Don't write off mindset theory yet

In my previous post I mentioned recent criticism of research into mindset. As I wrote in that post I view it as a good thing that the concept of mindset is criticized. For knowledge to develop anything can and should be criticized. Part of the criticism doesn't convince me, and part of it I find interesting and seems justified (for example some of the points made by Brown and Bates). The article on Buzzfeed which I mentioned contains interesting points but is also a bit one-sided. The impression is given that mindset theory is based only on a few studies and that theses studies' findings are questionable.

Jesse Singal withdraws his critical post on mindset

Jesse Singal went a step further in a post he wrote on Wednesday for New York Magazine called A wildly popular education theory may be collapsing. In this brief article he explicitly said that mindset theory was largely based on the article by Mueller & Dweck (1998) which is now criticized. I planned to write a post today in which I would explain that, in fact,  a great amount of research has been done since the 1970's. But Jesse Singal beat me to it. He withdrew his original post and wrote a new one after having been contacted by mindset researcher David Yaeger. In this new post Singal admits his mistake (also here) and he writes that he had been sloppy and that he should have informed himself better about the research into mindset.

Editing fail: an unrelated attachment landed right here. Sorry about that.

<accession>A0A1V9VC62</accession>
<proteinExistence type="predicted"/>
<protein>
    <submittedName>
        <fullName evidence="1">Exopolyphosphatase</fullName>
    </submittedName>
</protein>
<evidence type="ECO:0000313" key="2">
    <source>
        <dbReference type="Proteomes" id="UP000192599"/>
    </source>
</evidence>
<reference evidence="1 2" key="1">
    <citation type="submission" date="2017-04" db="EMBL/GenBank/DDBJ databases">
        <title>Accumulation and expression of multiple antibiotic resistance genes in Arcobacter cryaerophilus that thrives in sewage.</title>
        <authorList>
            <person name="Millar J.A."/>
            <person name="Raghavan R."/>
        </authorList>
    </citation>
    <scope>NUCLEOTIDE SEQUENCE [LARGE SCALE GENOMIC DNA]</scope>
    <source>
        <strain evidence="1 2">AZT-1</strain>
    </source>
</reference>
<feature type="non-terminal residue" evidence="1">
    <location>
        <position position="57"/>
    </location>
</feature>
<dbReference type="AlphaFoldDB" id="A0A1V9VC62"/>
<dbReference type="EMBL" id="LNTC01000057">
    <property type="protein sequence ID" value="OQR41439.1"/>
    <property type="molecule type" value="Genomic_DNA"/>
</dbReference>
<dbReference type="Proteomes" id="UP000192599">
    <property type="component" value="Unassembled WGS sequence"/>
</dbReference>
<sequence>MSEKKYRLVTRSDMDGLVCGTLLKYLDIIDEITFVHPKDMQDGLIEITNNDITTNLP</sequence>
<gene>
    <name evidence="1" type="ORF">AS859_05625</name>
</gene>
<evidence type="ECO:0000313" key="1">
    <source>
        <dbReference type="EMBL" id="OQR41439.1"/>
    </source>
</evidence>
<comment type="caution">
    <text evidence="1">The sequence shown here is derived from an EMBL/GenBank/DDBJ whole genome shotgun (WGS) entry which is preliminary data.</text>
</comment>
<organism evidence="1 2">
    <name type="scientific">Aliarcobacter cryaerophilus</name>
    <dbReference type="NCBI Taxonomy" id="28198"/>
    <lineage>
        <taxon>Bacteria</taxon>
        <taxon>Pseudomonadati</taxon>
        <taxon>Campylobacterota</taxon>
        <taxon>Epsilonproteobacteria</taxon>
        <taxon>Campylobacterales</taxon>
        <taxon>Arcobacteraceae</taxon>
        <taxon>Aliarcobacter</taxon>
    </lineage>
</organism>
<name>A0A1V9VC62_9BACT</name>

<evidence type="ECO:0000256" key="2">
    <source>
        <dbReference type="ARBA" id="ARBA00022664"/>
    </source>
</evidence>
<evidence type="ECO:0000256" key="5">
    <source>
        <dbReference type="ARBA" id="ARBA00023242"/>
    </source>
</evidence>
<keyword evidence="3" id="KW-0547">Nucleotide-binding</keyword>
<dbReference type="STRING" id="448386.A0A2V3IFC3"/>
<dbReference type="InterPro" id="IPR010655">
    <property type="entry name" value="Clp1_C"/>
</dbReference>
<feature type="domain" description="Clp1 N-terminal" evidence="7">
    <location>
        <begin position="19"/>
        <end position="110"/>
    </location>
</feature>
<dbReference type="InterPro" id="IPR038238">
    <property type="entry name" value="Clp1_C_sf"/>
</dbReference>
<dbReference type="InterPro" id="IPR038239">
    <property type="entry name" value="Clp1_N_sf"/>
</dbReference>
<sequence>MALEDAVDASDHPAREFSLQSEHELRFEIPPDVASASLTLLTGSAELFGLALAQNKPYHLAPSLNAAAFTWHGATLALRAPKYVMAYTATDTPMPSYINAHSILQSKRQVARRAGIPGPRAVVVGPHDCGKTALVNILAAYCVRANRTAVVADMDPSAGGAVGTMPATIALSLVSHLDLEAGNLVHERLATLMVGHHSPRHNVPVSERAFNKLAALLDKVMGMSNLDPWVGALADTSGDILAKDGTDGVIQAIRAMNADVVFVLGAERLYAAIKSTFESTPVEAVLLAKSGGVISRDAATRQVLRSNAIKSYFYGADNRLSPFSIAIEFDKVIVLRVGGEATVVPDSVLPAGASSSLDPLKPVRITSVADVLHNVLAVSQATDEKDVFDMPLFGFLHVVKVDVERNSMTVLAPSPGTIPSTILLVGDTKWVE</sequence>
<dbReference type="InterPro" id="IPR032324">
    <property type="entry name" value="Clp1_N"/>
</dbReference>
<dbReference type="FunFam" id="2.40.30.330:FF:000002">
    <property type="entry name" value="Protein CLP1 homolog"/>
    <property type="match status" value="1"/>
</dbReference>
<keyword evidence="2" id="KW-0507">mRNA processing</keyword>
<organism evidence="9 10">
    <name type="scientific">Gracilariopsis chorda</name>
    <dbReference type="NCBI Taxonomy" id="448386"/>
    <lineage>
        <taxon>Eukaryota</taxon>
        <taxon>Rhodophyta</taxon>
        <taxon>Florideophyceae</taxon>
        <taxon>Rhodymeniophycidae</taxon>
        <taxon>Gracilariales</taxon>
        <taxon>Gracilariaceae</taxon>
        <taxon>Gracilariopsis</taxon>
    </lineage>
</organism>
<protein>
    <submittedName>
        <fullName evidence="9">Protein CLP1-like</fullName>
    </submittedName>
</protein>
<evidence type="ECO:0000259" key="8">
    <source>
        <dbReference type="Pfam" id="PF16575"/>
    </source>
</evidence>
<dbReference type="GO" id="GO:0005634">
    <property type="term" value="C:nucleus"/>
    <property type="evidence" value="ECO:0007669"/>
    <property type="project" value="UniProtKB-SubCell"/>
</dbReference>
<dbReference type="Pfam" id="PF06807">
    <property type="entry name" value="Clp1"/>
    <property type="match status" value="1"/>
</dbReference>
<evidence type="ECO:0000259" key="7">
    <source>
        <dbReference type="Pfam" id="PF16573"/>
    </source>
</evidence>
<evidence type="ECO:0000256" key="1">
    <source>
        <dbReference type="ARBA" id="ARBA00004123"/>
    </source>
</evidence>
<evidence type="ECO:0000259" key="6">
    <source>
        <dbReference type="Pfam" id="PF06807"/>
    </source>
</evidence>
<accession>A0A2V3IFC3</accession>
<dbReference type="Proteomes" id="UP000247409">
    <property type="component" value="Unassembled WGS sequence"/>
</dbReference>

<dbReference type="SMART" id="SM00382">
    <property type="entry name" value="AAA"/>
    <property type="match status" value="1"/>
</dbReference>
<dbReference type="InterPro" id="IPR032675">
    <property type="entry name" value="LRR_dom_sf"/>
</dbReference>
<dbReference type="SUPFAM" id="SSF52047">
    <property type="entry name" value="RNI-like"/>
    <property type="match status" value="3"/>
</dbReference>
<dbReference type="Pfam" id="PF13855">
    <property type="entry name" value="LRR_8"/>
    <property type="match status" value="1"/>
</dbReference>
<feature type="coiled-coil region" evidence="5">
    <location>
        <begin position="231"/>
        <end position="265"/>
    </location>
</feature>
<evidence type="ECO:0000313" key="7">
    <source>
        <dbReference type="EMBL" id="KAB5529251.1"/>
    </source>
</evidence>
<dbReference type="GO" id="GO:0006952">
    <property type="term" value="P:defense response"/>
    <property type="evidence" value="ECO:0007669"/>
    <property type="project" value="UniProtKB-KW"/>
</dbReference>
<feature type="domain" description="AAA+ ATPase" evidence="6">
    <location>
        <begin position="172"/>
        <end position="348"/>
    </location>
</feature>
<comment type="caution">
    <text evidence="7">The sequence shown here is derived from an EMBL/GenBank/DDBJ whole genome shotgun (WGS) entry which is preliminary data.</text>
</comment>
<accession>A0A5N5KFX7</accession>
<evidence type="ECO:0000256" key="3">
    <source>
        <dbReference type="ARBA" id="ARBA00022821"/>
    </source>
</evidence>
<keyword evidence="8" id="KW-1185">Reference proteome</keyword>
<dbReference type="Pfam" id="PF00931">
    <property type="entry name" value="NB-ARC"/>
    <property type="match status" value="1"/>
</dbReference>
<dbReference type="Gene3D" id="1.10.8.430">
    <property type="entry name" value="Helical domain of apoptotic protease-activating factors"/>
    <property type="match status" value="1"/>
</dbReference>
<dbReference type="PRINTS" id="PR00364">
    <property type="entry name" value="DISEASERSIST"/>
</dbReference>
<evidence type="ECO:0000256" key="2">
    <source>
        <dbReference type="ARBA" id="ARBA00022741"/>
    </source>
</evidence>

David Yeager: meta-analyses support mindset theory

David Yeager (photo) send two meta-analyses to Singal which support mindset theory. The first meta-analysis was done by Burnette et al. (2012) on 113 studies. It showed that mindset predicts self-regulation and goal achievement. The second meta-analysis by Lazowski & Hulleman (2016) was done on 74 studies in the educational context and it showed that mindset interventions help to improve educational outcomes.

My remarks

Even these two meta-analyses only show a fraction of the research into mindsets. There is much more. For examples, take a look at the research by Smiley et al. (2016) which largely supports mindset theory. And take a look at the large scale study by Claro et al. (2016) which shows that the effect of mindset is about as strong a predictor of academic performance as social-economic background. For more examples click here.